"No Smelly Food in the Microwave." Is That Discrimination?

A Kantola Learning Minute


Complaints about smelly foods in the workplace can quickly escalate to involve national origin and discrimination. What guidelines and policies can you provide your workplace to avoid these? Find out in this Kantola Learning Minute with workplace trainer Linda Garrett, JD.



Transcript:
Hi, I'm Linda Garrett. We had an interesting question today about smells in the workplace, particularly smells coming from the microwave in the lunchroom.

It’s not a very easy problem to solve because it immediately is going to take you into the world of national origin discrimination. If you put a sign on the microwave that said, "Please do not heat curry in this microwave.", you're instantly going to run into problems, as you can imagine. And it's very subjective as to which foods in which ethnic meals smell good when they're heated and which ones bother other employees. So I see it is pretty much an all-or-nothing proposition. You're either going to solve the problem by removing the microwave and just letting employees know that they're going to be not heating their food in that particular lunch room anymore, or you're going to tell the employees who complain that they're going to have to be a little more tolerant and maybe open some windows, or take their lunch at a different time if it means making their life more pleasant. But, as I said, this is a very tough question and not at all easy to answer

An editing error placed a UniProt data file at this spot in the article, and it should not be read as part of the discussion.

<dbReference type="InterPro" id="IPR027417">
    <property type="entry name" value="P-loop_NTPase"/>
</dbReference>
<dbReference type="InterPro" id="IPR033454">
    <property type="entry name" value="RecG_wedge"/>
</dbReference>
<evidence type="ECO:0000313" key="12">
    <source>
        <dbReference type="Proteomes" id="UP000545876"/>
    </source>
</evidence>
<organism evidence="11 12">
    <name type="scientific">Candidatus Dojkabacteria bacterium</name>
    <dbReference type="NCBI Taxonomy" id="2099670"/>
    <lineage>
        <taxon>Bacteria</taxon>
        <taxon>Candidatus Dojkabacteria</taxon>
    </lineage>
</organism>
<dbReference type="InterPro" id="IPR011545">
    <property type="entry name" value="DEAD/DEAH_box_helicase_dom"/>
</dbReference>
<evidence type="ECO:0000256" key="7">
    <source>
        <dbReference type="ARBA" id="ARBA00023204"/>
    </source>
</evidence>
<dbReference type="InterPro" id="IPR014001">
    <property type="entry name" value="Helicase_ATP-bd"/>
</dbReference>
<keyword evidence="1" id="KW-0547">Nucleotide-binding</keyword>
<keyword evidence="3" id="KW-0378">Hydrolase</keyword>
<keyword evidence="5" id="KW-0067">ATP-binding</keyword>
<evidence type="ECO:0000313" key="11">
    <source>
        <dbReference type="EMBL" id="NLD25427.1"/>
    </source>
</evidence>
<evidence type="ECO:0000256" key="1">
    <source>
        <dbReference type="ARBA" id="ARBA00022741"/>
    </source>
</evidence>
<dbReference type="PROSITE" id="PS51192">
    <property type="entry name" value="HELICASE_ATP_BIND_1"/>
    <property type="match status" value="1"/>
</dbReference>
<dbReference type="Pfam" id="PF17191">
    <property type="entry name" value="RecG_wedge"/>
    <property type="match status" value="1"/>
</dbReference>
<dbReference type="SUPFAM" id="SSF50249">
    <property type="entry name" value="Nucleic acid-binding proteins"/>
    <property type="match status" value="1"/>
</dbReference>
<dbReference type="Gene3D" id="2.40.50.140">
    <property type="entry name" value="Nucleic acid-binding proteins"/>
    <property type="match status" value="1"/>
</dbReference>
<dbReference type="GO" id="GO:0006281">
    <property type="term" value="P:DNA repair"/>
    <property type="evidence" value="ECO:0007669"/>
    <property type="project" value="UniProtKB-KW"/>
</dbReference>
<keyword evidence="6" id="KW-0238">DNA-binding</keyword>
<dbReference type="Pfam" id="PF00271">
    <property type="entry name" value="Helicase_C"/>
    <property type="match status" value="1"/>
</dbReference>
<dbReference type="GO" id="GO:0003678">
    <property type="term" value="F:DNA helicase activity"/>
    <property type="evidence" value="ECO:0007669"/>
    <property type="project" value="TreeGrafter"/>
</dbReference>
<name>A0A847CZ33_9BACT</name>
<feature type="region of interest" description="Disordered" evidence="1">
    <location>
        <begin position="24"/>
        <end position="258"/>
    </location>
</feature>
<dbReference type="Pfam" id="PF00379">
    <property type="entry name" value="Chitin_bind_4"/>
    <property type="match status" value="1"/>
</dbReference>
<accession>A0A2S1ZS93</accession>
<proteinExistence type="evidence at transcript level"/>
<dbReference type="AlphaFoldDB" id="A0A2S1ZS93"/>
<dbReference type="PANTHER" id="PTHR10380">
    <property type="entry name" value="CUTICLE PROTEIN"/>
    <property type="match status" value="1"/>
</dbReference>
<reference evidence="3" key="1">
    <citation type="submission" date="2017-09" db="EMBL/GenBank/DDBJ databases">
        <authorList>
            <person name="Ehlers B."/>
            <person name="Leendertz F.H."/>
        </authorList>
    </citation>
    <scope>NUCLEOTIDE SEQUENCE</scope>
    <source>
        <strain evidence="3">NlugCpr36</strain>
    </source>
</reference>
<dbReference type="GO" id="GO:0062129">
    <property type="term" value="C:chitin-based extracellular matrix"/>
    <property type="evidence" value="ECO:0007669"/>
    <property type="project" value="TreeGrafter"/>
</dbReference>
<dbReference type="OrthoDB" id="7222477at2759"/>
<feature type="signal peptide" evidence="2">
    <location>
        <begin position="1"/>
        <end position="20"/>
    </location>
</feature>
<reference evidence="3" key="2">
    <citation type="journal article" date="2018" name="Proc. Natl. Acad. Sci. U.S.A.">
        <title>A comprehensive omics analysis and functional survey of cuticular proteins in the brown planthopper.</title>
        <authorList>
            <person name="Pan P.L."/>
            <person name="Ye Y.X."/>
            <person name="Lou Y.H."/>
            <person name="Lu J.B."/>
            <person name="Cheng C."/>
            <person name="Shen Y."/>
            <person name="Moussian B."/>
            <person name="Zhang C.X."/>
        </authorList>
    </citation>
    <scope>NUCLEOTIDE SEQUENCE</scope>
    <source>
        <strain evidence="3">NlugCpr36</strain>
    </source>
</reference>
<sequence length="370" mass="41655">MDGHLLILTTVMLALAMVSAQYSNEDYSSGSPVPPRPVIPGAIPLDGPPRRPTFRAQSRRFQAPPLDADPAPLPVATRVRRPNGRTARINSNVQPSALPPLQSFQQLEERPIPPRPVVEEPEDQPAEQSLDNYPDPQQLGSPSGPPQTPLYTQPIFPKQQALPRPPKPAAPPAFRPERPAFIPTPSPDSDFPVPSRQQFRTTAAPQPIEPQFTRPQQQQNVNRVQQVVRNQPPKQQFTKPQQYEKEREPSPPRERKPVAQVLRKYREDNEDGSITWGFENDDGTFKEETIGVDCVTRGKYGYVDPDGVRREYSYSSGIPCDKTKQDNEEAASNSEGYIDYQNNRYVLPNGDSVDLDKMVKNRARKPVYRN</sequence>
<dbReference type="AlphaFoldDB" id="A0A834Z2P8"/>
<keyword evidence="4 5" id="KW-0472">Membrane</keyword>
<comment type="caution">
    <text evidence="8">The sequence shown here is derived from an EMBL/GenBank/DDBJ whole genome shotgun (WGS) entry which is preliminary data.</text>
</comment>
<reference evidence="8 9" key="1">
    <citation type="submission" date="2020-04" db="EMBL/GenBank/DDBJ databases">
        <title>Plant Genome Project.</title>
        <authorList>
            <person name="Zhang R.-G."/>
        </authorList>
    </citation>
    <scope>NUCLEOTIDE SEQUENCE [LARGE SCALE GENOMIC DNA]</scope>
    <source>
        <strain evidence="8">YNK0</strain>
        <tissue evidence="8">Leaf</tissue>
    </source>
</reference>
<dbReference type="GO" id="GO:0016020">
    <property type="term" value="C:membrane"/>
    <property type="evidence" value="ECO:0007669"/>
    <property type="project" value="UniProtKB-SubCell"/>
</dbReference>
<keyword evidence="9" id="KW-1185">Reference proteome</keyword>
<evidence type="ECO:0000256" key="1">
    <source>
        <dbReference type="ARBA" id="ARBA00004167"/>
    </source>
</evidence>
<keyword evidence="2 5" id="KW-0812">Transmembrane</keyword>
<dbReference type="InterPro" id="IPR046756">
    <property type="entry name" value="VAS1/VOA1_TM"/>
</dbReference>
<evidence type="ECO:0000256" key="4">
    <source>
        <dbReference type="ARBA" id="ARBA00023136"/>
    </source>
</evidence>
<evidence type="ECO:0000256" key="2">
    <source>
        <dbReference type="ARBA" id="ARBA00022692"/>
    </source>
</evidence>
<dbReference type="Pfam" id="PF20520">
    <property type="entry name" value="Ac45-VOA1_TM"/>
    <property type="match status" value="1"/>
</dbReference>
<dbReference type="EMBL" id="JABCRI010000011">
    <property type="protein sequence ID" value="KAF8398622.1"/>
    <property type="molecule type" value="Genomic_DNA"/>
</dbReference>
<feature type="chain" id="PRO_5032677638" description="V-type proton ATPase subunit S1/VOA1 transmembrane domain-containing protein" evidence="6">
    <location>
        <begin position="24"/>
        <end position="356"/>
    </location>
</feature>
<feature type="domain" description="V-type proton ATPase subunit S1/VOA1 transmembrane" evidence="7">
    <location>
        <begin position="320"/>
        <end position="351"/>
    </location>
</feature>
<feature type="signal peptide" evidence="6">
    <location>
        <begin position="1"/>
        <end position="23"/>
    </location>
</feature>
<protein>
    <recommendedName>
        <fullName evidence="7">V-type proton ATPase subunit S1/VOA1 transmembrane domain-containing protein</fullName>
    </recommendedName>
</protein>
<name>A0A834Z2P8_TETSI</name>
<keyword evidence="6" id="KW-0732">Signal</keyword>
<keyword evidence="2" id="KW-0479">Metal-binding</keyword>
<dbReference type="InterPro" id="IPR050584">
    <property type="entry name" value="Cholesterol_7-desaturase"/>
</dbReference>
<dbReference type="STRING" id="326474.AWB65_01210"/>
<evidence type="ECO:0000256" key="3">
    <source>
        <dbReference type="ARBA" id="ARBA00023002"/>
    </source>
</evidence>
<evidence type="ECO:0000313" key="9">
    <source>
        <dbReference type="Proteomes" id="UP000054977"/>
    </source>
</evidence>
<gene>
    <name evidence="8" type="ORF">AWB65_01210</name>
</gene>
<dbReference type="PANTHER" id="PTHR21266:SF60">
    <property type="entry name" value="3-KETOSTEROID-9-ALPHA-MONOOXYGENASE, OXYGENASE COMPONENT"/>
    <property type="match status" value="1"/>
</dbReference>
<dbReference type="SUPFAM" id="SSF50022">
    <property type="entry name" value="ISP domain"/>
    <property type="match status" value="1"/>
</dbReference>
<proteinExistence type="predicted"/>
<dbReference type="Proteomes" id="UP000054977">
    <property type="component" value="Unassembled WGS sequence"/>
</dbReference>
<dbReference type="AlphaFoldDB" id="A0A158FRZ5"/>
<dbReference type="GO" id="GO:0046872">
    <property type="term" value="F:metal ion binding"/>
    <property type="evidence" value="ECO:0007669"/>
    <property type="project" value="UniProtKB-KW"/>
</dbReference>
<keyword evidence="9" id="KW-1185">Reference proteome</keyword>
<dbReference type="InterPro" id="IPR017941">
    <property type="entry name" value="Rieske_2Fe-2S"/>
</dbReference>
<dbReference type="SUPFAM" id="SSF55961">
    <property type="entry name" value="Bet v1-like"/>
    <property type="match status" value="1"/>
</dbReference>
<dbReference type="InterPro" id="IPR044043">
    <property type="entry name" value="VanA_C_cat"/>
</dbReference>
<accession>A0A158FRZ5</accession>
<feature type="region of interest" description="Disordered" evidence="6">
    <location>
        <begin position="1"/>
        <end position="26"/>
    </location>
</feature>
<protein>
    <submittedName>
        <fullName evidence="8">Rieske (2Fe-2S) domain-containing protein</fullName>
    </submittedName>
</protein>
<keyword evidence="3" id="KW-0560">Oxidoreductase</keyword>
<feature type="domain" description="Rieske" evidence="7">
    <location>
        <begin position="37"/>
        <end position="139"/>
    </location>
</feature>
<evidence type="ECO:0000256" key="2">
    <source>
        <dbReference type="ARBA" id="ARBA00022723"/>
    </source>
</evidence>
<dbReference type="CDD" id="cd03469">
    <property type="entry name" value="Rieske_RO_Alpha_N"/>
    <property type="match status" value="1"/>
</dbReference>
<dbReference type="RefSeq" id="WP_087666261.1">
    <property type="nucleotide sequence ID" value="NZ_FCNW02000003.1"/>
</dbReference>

Thanks for watching.

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